The importance of contact between a child and a separated parent is wholly recognized by the courts. One would expect that such an approach is applicable to transgender parents. Cases which involve one or more transgender parents have proven to be challenging for the courts. However a recent judgment demonstrates that the court balanced the rights of a transgender parent with the needs of the children including the importance of contact.
Under s.12 of the Gender Recognition Act 2004, the fact that a person’s gender has become the acquired gender under this Act does not affect the status of the person as the father or mother of a child. Recently, Mr Justice Peter Jackson was faced with a novel set of facts involving five children, their parents, and their community. The circumstances of this case gave rise to an exceptionally difficult welfare assessment.
J v B and The Children (Ultra-Orthodox Judaism: Transgender) involved a father who had left his family home to pursue his life as a transgender person; the father subsequently had no contact with his five children due to the outlook of the Charedi Jewish community in which the family had been raised. The parent’s marriage ended in June 2015 when the father left the family home, the father then issued an application for contact in January 2016. The father’s position was that he should be re-introduced to the children in his new state, and that they should be assisted to understand his new identity as a woman and be permitted to have regular contact with him in the community. The mother was opposed to any contact between the father and the children, as she believed that this would lead to the mother and the children being ostracised by their community. Her case was that this may ultimately lead to the family having to move away from the community which was the chosen way of life of both parents.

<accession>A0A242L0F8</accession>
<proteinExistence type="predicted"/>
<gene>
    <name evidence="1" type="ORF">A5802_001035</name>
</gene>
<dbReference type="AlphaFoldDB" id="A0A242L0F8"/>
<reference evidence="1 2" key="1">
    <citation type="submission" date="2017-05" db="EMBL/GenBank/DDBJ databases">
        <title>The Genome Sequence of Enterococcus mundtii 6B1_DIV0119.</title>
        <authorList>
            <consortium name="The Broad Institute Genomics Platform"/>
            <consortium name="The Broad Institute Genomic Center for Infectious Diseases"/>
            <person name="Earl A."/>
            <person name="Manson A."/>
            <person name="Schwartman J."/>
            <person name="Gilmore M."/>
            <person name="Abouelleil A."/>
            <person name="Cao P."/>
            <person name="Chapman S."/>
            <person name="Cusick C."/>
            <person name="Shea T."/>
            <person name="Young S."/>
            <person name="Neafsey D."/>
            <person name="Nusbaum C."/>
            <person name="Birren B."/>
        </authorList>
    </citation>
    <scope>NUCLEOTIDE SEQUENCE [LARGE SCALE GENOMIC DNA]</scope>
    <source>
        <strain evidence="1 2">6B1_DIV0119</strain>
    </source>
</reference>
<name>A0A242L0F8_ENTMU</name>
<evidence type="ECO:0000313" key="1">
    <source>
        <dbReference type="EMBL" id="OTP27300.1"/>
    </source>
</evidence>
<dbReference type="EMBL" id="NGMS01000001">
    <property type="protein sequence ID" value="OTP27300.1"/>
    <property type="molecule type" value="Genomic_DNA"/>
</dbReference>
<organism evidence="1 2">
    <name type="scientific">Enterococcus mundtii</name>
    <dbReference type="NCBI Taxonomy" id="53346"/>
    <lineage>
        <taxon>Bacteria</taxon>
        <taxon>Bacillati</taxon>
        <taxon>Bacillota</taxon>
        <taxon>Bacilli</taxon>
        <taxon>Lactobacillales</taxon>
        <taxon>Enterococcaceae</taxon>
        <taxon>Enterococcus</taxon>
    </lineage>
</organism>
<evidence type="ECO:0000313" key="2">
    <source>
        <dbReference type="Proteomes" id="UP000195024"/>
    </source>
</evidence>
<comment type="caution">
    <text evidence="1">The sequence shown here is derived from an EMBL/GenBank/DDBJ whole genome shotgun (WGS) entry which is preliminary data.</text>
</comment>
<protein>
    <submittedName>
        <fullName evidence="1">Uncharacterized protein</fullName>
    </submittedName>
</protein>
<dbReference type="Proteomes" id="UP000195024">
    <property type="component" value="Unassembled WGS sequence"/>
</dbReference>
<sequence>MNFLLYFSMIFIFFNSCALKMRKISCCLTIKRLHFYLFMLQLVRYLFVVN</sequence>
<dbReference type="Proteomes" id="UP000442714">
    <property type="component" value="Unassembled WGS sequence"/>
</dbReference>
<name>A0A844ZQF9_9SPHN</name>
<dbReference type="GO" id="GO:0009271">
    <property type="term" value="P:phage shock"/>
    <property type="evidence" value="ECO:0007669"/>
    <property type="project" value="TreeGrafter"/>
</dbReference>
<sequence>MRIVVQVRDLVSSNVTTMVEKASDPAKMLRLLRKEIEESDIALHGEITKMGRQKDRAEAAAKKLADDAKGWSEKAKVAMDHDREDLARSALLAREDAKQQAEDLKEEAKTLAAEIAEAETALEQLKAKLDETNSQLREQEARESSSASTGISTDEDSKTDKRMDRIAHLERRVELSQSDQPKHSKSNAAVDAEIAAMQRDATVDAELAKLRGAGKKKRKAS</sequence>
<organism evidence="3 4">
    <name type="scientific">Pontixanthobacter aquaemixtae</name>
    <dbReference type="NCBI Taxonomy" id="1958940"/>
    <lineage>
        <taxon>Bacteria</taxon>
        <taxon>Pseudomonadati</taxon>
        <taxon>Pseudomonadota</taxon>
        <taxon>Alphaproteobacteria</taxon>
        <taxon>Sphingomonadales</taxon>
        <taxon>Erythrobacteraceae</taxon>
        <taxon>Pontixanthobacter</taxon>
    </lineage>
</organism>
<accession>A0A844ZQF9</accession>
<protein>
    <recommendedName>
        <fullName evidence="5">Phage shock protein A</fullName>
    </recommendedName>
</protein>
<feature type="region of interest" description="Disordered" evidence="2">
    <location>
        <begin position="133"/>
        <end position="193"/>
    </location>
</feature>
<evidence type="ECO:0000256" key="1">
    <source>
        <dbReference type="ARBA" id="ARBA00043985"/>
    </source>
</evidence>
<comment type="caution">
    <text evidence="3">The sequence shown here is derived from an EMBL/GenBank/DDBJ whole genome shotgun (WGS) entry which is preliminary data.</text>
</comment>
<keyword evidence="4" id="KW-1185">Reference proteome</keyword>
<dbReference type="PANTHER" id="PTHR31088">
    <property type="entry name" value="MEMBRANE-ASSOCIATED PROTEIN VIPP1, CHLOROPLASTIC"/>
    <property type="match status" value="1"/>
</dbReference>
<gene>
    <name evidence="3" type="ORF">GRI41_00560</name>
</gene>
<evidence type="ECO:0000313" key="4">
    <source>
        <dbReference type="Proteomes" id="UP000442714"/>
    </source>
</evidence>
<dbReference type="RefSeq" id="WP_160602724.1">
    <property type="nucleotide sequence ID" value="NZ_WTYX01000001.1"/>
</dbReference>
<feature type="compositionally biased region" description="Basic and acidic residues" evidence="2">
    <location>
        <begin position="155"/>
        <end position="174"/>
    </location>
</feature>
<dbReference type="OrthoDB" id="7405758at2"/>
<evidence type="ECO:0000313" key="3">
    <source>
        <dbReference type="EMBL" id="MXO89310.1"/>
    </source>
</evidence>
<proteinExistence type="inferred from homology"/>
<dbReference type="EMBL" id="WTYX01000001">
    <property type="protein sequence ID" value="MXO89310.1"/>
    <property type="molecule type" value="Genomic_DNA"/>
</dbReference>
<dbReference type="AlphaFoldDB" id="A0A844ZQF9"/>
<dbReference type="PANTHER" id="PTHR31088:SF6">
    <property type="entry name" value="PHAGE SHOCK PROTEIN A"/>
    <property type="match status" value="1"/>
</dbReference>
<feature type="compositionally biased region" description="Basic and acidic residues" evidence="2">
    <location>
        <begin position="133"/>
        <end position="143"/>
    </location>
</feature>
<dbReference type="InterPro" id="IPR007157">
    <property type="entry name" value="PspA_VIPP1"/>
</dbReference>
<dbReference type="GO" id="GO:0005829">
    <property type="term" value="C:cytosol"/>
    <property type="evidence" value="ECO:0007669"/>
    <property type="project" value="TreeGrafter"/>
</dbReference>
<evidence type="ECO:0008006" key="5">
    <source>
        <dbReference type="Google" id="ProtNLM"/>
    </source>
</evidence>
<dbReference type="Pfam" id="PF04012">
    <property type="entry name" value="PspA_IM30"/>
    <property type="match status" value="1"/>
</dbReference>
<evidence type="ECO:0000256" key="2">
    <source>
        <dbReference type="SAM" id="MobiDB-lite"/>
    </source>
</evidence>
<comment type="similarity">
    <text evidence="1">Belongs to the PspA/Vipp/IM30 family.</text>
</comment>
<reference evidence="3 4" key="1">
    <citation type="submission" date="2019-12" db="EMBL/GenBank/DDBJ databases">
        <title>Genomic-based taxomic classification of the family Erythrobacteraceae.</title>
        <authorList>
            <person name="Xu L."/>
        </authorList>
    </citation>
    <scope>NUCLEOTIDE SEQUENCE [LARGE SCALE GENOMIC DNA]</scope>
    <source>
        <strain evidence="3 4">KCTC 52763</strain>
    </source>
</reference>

The Children’s Guardian concluded with hesitancy that the benefits to the children of resuming contact with the father would be outweighed by the harm caused to them by community reaction. Mr Justice Peter Jackson weighed up the consequences for the children’s welfare of making an order for direct contact with their father. He reached the decision that there was a real likelihood of the children and their mother being banished by the ultra‐Orthodox community, and on that basis refused the father’s application for direct contact. He granted indirect contact four times a year for each child.
The decision reached in the case and the content of the judgment demonstrates a profound analysis of the facts and evidence presented to the court. The Judge considered and balanced the rights of the transgender father alongside the significance of contact in the circumstances, against the needs of children to be accepted by their ultra‐Orthodox community.